The Photograph Explained: Rock pool and Dolphin Point By Zigi Georges
Silver gelatin photograph
Soon after the 4am alarm I am in the pre- packed car with my photographic Sherpa friend, driving to the Noosa National Park for this particular 8 x 10 photographic venture. It is just becoming light, the air is cool and the birds are chirping and twittering.
As we get the equipment, shackle on backpacks, tripod in hand, a sense of quiet anticipation and excitement pervades our being. Every step is the beginning of a leap into infinity. As we walk along the Coastal Track towards Tea Tree Bay, the mind is occupied with glimpses of sky and sea, the smell and taste of saltiness on the lips, and the coastal banksias gently brushing against our bodies.
A short clamber down a stony path takes us to a rocky platform with indentations, ridges, pools and waves breaking at the edges. It is time to set up the tripod, camera, lenses, cable release, spot meter, focusing cloth and observe what unfolds. Whilst nothing in large format photography is instantaneous, except for the final shutter release, there is still looking to be done.
The large format photographer stands on the edge of rock and sea surrounded by a vast openness that is omnipresent and seeps through the senses and the viewing lens to fill her/his mind, cleansing it of the everyday world now far away. This is the moment of achieving harmony with nature and purifying of the mind and senses to see.
A rock pool appears lit up beneath the morning sky like a new mirror reflecting an infinite vastness beyond it. The mind melds into it and instinctively the photographer marshals his equipment to respond to the occasion.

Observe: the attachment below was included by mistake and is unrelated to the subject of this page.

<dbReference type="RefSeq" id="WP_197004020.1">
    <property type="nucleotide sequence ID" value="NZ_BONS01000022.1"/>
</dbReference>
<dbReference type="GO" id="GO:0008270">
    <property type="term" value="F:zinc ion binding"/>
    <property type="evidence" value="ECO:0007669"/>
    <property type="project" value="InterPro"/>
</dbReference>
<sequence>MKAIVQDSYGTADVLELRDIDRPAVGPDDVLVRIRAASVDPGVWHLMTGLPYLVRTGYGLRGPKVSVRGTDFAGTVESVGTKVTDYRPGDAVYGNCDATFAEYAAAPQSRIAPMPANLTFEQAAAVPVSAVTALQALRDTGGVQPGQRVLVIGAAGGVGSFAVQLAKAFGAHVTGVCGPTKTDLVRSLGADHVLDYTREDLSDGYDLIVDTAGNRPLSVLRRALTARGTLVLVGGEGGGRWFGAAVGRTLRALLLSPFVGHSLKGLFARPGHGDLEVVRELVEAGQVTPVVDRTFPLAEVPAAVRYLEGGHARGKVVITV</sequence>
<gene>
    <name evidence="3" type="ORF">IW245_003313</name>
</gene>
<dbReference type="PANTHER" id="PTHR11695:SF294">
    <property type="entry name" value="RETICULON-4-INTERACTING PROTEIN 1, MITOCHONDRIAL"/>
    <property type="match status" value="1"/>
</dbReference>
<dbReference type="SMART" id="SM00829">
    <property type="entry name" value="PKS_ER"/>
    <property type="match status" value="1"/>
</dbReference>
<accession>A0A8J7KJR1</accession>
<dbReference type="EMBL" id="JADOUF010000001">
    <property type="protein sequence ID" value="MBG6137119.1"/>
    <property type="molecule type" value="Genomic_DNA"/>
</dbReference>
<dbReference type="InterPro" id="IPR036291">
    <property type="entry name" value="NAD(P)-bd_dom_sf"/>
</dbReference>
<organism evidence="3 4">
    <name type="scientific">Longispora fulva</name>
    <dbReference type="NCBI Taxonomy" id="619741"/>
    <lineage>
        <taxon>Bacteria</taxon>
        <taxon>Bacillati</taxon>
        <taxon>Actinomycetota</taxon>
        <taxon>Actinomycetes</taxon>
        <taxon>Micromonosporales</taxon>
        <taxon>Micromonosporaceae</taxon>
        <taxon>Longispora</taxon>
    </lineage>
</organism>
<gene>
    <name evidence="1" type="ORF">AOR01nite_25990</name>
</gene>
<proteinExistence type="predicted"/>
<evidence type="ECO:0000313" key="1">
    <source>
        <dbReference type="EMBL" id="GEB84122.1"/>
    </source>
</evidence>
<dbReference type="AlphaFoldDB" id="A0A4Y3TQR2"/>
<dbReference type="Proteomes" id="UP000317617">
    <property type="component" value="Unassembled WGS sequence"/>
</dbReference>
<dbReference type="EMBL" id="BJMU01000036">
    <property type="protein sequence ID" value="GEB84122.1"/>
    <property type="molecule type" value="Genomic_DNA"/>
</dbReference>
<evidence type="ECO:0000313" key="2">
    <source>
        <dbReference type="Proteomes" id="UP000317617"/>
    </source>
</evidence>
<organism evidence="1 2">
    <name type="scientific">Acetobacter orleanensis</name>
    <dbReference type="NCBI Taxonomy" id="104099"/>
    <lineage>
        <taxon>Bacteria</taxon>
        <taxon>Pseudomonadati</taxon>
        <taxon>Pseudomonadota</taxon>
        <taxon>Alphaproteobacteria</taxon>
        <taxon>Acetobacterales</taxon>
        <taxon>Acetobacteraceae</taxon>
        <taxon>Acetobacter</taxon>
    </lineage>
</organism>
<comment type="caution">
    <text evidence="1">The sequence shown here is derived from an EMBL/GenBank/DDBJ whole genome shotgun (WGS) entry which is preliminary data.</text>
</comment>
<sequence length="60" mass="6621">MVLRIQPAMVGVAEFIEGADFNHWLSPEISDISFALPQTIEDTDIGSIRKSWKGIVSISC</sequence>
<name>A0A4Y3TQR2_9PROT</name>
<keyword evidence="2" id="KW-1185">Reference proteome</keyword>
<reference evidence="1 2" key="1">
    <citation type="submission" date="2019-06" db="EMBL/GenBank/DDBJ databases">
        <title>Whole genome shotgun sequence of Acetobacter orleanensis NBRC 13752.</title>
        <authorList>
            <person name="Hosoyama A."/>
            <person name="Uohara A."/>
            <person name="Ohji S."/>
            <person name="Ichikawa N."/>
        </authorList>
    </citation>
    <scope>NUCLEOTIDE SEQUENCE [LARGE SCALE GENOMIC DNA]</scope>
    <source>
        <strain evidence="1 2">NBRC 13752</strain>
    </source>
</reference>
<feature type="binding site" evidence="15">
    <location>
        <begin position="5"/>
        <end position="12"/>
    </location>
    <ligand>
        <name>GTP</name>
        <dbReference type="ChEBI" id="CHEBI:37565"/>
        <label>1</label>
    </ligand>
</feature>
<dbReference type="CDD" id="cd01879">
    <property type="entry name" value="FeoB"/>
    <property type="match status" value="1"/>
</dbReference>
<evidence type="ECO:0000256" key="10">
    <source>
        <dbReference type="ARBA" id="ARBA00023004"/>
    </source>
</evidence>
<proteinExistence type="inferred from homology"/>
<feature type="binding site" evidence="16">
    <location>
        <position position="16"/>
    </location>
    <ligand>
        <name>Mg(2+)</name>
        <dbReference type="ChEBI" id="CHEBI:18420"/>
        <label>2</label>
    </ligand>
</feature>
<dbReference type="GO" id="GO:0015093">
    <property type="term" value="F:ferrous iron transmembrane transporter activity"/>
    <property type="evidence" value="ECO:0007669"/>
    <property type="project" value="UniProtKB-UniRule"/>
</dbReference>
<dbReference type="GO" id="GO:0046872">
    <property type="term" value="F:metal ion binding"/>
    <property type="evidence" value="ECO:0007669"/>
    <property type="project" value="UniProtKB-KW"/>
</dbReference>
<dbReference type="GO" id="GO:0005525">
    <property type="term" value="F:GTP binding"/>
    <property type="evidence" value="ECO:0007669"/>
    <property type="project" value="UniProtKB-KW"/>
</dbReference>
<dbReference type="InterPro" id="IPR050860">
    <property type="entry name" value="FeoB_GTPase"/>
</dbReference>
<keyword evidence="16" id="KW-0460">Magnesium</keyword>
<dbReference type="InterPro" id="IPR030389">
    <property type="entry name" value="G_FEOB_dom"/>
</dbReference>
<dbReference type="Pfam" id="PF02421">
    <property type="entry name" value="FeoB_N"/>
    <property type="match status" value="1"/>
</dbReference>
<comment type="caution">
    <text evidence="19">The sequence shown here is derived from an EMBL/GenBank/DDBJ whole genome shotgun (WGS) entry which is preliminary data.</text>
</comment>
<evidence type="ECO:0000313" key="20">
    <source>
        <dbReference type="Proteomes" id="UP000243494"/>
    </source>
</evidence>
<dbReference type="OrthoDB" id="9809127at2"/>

Infinity alone may be sufficient for mind only, but there is also a solidity to this world, the anchoring of infinity into rock and balancing it with the life of trees, that appear solid until you notice the outcrop of several spindly stems trying for life outside the pack.
The light is changing rapidly with the sun about to peek over the trees. The moment is now. Pull the dark slide and release the shutter. Seconds after clicking the shutter the sun was over the trees and Dolphin Point was just a flare of light.
Quickly one changes location. There are other pools and vistas to capture within the next few minutes. Maybe one or two more clicks and then the magic of slanting morning light becomes a brightly lit scene, still beautiful, but not necessarily photogenic.
The experienced landscape large format photographer knows when to pack up and leave in tranquillity. We shoulder our burdens, tighten waist belts and step smartly towards the car all before most people have still not had breakfast. We have acquired a new appreciation of the abundance of nature and know that there will be other times of magic and light; in other Seasons and other locations.
So why large format?
It is a way of focusing on the present, on achieving harmony with nature, and a purification of the mind and senses. It removes the blinkers and opens up the mind to the here and now. One also acquires a deep respect for photographic equipment and adroitness in using it.
For Rock Pool and Dolphin Point I used my 8 x 10 double extension field view camera, mounted on a carbon fibre and magnesium tripod with a 3-way head. I chose my 360 mm f6.8 lens to maintain a normal perspective. Back tilt Scheimpflug was used to get a deep focus effect.
A 15 year old Tri X Pan Professional 320 was rated at an EI of 100. The film had been refrigerated for all those years, and the results were a rich negative that was very easy to print. I had much fewer problems with burnt out highlights with this film than I did with a much more modern film that I used some days later, just for comparison.
The TPX was developed in a stock replenished developer (7 min @ 27° c) and the final image was created on FBVC glossy silver gelatin paper in an 8 x 10 contact printing frame. I shall possibly selenium tone this and other photographs for permanence and a cool effect.
The image is one of many taken over the years throughout Noosa National Park. It is interesting to re-visit rock pools; they are never ever the same.
Photographs of Zigi by Maris Rusis.